Trust me when I say HK people know more English than Japanese, and the English version of FFXIII has subtitles if you turn them on. There’s a reason why most games sold in stores are either in English or Chinese.

            I cussed at them because I’m in China, why should I need to communicate in English? They’ve been part of China for over a decade now.

            (PS cussing wasn’t the first thing I learned in Chinese, can’t remember what I first learned since I was born in mainland China and could speak Chinese for as long as I can remember)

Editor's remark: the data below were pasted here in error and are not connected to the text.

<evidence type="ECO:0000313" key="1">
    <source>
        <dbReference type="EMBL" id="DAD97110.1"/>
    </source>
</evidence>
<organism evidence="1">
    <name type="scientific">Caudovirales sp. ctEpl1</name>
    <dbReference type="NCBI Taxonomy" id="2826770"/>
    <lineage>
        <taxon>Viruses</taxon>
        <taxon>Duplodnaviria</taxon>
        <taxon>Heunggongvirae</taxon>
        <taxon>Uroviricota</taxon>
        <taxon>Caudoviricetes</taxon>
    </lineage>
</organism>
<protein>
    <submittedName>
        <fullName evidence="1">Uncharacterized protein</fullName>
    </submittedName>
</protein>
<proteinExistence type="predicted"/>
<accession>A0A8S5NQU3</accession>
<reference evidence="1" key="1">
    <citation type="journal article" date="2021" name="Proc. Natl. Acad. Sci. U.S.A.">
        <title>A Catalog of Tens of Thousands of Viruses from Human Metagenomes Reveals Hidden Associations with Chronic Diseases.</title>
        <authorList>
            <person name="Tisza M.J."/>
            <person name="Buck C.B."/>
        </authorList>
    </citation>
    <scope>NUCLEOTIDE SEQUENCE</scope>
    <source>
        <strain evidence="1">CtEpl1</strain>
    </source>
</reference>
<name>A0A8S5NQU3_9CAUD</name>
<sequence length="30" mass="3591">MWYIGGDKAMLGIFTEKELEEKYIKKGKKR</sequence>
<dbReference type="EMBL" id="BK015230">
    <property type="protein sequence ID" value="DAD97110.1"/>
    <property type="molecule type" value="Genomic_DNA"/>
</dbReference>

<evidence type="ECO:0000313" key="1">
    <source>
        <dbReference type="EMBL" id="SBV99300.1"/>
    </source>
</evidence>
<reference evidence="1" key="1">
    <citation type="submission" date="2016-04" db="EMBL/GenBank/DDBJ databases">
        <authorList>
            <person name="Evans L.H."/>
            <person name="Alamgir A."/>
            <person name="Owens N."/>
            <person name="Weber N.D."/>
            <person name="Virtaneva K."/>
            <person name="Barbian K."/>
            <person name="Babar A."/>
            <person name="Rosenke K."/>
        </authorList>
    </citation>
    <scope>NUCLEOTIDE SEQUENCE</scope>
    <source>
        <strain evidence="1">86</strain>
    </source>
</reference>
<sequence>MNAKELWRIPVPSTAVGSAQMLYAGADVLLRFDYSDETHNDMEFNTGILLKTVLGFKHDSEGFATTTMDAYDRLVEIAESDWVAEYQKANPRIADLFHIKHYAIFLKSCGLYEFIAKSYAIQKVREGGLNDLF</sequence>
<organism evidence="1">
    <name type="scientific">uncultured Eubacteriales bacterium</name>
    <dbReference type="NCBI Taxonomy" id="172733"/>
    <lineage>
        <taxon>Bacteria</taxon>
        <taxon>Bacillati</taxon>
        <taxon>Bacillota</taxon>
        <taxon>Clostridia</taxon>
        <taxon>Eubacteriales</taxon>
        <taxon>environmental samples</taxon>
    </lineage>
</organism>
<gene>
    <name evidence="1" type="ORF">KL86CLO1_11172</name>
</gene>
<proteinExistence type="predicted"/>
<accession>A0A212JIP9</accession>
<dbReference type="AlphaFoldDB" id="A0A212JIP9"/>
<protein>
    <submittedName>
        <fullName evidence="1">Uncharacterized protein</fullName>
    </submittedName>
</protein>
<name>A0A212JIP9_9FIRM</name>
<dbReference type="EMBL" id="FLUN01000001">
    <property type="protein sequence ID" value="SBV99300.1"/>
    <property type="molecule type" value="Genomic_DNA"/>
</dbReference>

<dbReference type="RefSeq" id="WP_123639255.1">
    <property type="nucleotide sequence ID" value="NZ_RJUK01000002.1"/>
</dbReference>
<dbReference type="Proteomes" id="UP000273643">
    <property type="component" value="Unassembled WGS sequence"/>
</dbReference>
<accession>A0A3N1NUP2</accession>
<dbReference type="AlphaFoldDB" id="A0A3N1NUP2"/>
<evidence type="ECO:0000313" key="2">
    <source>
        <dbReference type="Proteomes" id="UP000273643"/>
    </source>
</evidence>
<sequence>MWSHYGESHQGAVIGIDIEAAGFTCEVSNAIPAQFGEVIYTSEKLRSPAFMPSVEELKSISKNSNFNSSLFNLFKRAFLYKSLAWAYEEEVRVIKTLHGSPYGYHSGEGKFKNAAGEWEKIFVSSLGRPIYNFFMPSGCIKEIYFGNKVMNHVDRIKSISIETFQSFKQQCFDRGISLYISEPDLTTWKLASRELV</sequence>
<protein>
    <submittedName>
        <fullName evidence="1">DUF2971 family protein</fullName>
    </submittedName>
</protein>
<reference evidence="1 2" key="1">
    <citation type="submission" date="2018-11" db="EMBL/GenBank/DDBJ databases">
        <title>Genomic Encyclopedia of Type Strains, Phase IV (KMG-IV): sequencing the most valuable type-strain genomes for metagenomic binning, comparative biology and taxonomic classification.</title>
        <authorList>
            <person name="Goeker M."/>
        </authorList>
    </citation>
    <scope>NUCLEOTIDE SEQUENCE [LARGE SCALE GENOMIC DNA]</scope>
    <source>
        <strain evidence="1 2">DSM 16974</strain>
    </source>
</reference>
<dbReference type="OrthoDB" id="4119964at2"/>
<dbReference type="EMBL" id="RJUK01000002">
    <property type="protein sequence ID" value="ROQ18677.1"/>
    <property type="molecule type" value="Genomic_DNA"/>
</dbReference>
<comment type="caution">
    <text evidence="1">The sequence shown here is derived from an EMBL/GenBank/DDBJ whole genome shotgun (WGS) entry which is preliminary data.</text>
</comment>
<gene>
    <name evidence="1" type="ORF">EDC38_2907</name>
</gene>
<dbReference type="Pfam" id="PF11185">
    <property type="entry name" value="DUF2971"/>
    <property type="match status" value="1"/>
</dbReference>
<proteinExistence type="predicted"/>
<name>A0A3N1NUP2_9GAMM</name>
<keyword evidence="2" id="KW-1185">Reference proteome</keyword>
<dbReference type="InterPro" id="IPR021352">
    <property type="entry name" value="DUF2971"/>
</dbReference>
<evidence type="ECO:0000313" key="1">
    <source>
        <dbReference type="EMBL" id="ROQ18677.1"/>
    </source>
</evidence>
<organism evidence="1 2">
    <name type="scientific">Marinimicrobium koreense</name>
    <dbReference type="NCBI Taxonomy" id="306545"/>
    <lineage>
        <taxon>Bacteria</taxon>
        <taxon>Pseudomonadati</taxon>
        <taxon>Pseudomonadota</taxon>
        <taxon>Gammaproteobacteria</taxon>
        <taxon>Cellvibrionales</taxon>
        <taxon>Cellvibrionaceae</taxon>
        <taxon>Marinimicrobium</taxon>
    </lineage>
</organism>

Don’t know why so many creators go to HK they should come to the States or Europe to hype up their game since the Western market is typically much bigger than the eastern one (with exception of niche games)

          • Aoshi00